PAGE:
We also said we'd get into the IWC, which is actually the place where the decisions are made about these things, about whether or not this is scientific whaling and the like. I went to Chile in June of this year and we had strong support from other countries for our proposals. That's about making the IWC an environment organisation, a conservation organisation. And we've also now introduced a Southern Ocean Research Partnership - non-lethal research partnership into whales where we want to build the coalition of countries who work together to study and understand these beautiful creatures without killing them.
Look, the final thing to say is that the fleet will probably be in New Zealand waters more than in waters which we might describe as...
DEE DEE: The whales don't know that. The whales don't know there's an imaginary line...
GARRETT: No they don't.
GARRETT: No, look Dee Dee, that's right. But we think that the best next steps for us to do is to continue the strong pressure that we've been putting on the Japanese; to build a really good coalition of other countries to do this research and frankly to blow a hole in this argument that you need to actually kill whales in order to understand them. I think that at the end of the day, all of the things that we've laid out that we said we would do on this issue we've done, and we're going to continue to do it. We're going to continue a strong engagement, but we won't have a ship down there this year.
GRUBBY: Peter, what do you think of Sea Shepherd?
GARRETT: Well I say one thing about Sea Shepherd and that's this; they've got a responsibility like anybody else does on the open seas to make sure that they conduct their activities in a way which is lawful and peaceful, which plays...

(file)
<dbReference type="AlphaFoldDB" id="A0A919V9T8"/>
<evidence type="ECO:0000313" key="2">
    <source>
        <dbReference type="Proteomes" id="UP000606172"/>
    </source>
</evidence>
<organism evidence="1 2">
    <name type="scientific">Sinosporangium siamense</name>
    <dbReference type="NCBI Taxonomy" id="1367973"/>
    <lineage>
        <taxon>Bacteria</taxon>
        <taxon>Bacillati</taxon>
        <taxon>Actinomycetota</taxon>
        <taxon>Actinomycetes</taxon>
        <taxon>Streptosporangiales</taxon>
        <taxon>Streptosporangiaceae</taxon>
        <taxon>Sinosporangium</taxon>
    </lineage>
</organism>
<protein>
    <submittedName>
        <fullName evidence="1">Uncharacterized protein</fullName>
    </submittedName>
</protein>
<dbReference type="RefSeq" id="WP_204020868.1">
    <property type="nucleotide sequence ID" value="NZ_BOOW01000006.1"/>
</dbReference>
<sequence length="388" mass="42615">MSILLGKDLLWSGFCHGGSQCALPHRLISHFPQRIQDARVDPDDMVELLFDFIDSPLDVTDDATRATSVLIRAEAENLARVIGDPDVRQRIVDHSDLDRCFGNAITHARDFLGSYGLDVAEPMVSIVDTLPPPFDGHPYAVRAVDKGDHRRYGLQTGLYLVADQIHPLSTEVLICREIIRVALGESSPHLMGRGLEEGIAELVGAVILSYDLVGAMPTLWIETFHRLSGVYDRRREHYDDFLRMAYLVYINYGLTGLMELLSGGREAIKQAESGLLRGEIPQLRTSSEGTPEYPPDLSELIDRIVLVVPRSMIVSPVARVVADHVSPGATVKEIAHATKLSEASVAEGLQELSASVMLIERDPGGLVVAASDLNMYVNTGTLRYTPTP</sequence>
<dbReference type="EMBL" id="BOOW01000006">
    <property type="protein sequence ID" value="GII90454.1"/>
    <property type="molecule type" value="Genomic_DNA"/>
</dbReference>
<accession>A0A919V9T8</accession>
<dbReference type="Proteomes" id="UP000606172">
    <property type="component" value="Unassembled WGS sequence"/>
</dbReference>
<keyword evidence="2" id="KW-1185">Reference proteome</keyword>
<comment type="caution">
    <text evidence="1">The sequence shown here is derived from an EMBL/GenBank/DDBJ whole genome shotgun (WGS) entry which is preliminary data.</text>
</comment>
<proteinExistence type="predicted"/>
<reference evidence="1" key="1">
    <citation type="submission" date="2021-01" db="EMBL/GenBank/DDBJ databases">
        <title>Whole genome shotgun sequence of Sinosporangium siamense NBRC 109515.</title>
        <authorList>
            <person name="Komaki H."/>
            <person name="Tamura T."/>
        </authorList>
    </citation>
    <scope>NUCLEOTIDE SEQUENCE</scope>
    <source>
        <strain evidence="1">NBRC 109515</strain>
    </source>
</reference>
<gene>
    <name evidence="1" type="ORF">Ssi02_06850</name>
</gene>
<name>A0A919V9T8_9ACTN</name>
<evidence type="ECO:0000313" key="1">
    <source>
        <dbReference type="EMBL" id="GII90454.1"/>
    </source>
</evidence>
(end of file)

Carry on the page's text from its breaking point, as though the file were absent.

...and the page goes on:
DEE DEE: They're peace loving people. They absolutely are.
GARRETT: ... proper respect to the laws of the sea and the like.
GARRETT: I mean, it's a really dangerous place down there. Certainly...
GARRETT: ... we acknowledge the right of peaceful protest, but it's got to be done safely.
DEE DEE: I so want to have faith in you. I know politics is politics and there are things that go on that we - just the two of us sitting here and those listening don't know about that goes on. And I want to have faith in you Peter Garrett, because I think your heart's in the right place. We just don't want any more whales to be killed.
GARRETT: Well look Dee Dee, I share that, you know. And I've been spending time going to whale watching places up and down the coast.
DEE DEE: Yeah.
GARRETT: I was over in New Zealand recently. Maori people have put a fantastic whale watching business there. I mean, this is the way of the future for us. It's not going to happen overnight, it's a tough and hard issue. I'm not scoring a political point here, but I just say that in the time the previous government was in - I mean, they made a lot of noise about it, but in actual fact the whale count doubled.
DEE DEE: Yeah.
GARRETT: Now we are engaging really, really seriously on this issue and we're going to continue to do that.
DEE DEE: Just remember, people really do care.
GARRETT: I know that, and I do too.
DEE DEE: Thank you.
GRUBBY: Peter Garrett, it's been our pleasure, as always.
GARRETT: Thanks, Grubby. Thanks, Dee Dee.
DEE DEE: Thank you. Great talking, ta.
GRUBBY: Good on you, mate. Cheers.
DEE DEE: Thank you.